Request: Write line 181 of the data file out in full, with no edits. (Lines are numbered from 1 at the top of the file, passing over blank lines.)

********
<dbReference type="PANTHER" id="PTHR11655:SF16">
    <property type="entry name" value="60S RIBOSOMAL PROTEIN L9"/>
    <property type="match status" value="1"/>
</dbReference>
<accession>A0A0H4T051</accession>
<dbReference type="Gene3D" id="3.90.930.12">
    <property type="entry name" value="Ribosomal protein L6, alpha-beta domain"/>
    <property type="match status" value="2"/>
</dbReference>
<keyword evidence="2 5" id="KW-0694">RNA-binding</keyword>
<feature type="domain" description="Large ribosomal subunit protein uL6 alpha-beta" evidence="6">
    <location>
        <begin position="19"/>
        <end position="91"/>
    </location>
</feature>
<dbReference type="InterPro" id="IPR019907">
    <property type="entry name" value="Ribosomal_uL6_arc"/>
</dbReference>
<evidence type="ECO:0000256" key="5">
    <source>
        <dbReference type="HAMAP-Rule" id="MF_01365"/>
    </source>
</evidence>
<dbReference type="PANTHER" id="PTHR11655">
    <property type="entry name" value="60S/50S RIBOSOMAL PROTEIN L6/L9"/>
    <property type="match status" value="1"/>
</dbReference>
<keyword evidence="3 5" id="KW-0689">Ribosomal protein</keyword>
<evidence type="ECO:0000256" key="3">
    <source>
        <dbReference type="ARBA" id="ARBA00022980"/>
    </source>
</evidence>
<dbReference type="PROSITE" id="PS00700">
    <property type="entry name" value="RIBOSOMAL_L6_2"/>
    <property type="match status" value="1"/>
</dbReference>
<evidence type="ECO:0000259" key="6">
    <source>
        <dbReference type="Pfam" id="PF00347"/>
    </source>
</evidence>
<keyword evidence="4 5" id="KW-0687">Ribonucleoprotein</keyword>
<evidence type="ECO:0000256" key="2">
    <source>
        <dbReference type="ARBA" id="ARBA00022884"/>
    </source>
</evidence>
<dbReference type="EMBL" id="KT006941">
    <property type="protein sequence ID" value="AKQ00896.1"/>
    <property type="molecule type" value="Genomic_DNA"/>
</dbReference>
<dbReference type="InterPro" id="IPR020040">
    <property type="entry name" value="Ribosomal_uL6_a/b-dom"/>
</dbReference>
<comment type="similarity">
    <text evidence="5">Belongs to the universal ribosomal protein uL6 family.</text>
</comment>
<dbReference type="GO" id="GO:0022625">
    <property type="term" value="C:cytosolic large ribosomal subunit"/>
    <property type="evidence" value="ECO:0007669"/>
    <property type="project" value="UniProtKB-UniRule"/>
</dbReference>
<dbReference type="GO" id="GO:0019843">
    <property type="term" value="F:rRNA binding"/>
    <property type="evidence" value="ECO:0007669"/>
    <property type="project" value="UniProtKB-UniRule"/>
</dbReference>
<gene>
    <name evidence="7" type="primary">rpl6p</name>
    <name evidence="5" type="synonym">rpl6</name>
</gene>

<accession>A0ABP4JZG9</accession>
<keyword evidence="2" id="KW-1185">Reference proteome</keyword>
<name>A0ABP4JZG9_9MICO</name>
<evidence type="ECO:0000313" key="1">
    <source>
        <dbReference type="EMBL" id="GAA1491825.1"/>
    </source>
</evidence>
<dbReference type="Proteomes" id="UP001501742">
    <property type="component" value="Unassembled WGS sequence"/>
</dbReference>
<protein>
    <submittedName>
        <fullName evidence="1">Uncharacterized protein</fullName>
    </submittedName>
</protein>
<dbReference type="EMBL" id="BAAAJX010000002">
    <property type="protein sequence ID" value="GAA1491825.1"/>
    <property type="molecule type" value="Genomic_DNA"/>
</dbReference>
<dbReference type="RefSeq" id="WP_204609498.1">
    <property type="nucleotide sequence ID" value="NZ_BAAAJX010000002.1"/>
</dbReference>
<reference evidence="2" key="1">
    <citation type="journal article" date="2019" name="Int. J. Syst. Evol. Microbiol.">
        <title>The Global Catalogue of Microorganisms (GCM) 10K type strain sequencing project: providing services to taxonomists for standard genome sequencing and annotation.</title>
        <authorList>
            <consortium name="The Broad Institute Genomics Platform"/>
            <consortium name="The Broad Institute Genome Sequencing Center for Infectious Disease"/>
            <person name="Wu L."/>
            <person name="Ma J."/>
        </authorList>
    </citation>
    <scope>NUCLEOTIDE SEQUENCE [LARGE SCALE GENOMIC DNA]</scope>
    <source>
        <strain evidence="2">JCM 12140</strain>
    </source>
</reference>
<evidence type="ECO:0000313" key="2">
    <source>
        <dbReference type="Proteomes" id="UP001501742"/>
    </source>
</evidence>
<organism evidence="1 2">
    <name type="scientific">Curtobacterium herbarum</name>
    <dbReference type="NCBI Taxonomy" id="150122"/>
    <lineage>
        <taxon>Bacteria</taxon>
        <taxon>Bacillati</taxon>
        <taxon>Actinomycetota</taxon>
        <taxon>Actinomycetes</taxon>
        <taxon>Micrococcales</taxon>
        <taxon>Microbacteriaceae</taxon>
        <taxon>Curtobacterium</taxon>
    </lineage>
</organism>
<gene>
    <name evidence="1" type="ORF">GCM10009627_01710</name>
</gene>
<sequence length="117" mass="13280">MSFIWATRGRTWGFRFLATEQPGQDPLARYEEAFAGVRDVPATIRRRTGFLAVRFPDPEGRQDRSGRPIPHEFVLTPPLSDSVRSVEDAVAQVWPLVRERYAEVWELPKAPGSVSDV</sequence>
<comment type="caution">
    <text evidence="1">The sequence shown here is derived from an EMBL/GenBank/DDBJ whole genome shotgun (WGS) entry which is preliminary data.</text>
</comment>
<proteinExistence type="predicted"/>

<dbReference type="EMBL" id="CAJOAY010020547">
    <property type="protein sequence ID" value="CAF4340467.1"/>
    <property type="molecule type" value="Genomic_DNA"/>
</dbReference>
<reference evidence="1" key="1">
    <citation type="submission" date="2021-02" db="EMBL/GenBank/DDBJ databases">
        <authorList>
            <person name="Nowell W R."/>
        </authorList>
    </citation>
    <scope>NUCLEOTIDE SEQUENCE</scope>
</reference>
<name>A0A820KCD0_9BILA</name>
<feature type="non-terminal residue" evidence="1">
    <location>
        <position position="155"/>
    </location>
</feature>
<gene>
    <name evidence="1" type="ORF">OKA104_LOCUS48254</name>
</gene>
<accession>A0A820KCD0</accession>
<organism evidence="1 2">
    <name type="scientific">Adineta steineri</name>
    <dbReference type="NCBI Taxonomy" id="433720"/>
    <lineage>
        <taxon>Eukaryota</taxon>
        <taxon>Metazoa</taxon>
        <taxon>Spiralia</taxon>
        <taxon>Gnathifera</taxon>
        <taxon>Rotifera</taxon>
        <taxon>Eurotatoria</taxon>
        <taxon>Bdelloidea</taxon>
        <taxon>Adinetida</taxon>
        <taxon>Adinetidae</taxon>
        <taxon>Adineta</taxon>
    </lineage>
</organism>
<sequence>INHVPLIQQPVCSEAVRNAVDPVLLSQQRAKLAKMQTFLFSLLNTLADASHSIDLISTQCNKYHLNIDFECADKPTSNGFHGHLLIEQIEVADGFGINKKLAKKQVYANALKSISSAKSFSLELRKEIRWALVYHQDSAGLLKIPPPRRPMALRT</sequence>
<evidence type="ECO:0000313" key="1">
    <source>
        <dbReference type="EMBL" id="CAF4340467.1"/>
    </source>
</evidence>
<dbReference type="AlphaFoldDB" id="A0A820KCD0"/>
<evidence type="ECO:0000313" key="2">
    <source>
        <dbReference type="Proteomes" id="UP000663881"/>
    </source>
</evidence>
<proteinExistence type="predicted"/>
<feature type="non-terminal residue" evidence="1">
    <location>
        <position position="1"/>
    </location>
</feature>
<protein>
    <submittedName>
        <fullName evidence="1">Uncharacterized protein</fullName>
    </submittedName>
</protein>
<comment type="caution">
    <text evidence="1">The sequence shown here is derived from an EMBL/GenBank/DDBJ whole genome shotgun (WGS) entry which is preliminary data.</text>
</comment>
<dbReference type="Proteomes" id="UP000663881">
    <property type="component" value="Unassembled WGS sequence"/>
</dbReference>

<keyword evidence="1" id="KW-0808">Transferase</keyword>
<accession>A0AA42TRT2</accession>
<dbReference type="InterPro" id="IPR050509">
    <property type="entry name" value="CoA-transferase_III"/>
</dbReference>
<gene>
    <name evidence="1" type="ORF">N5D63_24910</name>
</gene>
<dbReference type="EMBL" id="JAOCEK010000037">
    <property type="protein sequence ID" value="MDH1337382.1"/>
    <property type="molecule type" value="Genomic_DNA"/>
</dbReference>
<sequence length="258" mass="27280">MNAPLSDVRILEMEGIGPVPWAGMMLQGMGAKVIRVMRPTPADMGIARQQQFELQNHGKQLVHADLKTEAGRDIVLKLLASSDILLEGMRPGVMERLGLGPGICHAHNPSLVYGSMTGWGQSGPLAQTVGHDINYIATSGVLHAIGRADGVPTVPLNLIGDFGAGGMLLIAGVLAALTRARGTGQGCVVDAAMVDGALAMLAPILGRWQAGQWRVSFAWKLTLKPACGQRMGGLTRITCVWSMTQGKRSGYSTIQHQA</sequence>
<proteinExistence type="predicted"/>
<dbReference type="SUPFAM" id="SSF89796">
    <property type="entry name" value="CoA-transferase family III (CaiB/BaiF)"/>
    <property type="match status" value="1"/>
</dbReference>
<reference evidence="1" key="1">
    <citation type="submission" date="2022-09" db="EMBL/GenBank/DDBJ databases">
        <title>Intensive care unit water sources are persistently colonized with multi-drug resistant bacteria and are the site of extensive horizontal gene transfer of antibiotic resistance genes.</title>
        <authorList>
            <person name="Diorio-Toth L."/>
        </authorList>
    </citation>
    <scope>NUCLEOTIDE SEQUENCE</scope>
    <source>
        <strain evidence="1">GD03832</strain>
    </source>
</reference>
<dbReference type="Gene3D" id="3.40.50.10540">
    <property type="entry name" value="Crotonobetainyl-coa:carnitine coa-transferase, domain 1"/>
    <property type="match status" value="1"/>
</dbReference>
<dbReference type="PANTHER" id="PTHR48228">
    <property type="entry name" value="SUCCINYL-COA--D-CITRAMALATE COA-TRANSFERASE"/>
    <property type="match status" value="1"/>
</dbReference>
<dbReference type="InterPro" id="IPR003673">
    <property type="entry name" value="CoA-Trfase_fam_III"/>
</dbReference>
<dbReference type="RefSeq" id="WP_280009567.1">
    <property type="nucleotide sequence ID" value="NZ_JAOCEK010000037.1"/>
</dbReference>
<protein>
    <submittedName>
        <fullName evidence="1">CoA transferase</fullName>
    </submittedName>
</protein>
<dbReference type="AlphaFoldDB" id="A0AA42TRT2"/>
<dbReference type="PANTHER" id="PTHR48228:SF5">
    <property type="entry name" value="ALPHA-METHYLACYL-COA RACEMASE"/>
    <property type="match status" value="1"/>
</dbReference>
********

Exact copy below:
</evidence>